Seventy textile manufacturers, suppliers and service providers exhibited at the FFF with good representation from Taiwan, in addition to European and U.S. companies. Fabric vendors from South America, Vietnam and China also showed. New relationships formed: vendors tapped buyers outside the performance-wear arena, while buyers and designers explored new territory of ingredient tech. New York has been a white space for this kind of experience; other textile shows have stretched to reach a broader audience with an added eco-emphasis and technical fabric displays, but at the moment the Functional Fabric Fair appears to hit on something new and different. Here’s what some exhibitors had to say:
“The sport/outdoor crowd understands functional fabrics, so this is good opportunity to talk with fashion people who want to learn about performance textiles,” said Angela Domsitz a representative with The WoolMark Company. “It’s a good mixed crowd. We’ve met new people as well as seen our partners, and re-connected with others.” She added, that “recycled” is big on the fashion front and a direction being explored.
“We’ve seen people from Everlane, J.Crew, PVH, Free Country and Untuckit among others,” commented Jen Miller of Concept III Textiles, a sales and marketing firm representing several performance lines including AMBT wool from Australia. “They see merino as a trend and want to get their customers onboard. They are looking to incorporate merino, and recognize that merino blends work, but are asking how do we make our garment different from Smartwool, for example.”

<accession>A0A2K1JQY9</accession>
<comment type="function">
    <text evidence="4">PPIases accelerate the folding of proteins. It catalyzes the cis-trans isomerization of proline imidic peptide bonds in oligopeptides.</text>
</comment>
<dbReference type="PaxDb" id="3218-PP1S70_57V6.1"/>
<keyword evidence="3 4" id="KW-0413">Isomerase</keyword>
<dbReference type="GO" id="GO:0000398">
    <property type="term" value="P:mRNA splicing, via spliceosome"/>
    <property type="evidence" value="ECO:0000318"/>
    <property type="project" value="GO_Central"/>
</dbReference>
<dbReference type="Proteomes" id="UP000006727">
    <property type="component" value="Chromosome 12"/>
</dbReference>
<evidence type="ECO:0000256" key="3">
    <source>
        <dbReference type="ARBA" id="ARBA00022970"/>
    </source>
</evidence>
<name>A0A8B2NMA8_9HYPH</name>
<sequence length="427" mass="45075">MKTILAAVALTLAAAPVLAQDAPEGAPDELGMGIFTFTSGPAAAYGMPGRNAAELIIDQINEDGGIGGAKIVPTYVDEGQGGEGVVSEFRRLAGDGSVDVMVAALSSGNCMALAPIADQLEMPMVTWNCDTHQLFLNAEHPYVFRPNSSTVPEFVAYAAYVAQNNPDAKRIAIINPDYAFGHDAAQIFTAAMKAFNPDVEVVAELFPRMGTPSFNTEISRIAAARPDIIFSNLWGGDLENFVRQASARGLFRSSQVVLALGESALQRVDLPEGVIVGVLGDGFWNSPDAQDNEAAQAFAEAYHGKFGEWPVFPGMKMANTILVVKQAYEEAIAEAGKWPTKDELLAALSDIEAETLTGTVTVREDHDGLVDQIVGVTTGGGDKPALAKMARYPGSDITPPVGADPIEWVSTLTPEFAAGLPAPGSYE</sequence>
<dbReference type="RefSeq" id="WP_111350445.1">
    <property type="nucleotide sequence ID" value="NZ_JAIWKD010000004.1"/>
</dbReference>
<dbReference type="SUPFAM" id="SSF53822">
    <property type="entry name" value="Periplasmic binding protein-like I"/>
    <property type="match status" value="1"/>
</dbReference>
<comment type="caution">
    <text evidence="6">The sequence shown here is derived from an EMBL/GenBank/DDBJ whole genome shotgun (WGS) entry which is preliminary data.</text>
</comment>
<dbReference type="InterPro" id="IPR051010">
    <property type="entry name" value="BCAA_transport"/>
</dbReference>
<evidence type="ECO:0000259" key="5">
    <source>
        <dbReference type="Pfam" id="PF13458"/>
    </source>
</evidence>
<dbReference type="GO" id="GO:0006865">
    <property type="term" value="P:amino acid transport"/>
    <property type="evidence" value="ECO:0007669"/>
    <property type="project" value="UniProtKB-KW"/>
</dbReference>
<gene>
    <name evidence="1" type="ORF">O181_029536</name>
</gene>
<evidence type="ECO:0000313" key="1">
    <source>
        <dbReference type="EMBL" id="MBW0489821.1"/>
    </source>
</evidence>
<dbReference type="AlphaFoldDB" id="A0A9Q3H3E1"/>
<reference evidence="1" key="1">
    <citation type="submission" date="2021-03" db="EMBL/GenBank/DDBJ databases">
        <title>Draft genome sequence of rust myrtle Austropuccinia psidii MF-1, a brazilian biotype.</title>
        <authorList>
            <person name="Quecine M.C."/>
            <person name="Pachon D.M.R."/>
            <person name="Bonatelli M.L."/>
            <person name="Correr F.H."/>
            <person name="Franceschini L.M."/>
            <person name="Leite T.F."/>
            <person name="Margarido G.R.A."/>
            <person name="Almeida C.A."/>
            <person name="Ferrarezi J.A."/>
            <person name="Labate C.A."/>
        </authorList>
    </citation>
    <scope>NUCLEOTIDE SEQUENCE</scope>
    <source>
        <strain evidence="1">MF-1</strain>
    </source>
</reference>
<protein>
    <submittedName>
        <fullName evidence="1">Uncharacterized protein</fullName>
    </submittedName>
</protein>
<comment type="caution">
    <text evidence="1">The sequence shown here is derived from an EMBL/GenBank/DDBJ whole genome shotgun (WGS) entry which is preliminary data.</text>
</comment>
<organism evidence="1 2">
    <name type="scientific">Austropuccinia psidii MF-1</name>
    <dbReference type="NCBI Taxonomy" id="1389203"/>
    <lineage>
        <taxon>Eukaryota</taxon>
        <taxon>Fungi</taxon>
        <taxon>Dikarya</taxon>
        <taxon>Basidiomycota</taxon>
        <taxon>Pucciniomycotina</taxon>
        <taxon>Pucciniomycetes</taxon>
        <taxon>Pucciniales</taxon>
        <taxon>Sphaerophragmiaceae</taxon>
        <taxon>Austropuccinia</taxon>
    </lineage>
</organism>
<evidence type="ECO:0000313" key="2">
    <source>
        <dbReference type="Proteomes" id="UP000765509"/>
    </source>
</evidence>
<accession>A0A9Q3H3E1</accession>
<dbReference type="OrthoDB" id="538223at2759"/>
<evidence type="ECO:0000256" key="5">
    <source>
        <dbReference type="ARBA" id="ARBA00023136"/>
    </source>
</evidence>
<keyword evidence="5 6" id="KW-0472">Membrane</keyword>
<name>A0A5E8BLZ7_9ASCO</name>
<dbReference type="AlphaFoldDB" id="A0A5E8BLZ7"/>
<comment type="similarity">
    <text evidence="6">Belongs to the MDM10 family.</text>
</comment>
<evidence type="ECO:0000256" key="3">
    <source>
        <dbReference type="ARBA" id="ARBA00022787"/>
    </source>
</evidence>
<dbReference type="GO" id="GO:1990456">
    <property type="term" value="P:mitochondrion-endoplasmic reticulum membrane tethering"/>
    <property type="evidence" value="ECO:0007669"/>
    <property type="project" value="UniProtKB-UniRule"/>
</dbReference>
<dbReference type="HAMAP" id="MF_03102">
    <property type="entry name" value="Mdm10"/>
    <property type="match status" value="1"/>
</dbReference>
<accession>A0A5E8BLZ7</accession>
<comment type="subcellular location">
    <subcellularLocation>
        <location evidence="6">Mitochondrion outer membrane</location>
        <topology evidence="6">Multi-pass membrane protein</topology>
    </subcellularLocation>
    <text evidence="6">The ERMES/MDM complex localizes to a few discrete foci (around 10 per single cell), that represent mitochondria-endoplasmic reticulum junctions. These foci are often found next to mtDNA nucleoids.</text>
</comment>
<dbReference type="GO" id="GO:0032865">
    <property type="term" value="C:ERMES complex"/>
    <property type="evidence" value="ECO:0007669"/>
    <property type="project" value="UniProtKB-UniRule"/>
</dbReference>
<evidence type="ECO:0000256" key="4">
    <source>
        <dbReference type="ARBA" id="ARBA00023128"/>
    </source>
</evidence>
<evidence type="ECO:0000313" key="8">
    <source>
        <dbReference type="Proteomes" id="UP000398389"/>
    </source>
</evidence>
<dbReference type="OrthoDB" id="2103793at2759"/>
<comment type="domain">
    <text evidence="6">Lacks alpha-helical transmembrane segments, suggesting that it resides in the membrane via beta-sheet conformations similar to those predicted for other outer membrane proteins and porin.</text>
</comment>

“Brands are looking for down alternatives,” said Joe DiGiroLamo of Thermore, who met with execs from American Eagle, Ralph Lauren and Reebok. “They are talking about sustainability and concerned about animal welfare issues related to down.” Thermore showcased its EcoDown synthetic insulation along with a stretch insulation product.
“Tech that adds an extra element of comfort is on a growth path,” said Christy Raedeke, of Cocona/37.5. Recent developments for the ingredient brand have come in men’s suiting and footwear. The company partners with Banana Republic as well as Carhartt in denim.
“Reflective has a role in design and fashion trends, but also trends in functionality,” said Chuck Gruber, president, Safe Reflections. To his point, a stylishly contemporary dress displayed in the company’s booth showed how reflective can be incorporated in a fashion garment, proving that the material has evolved far from its safety origins.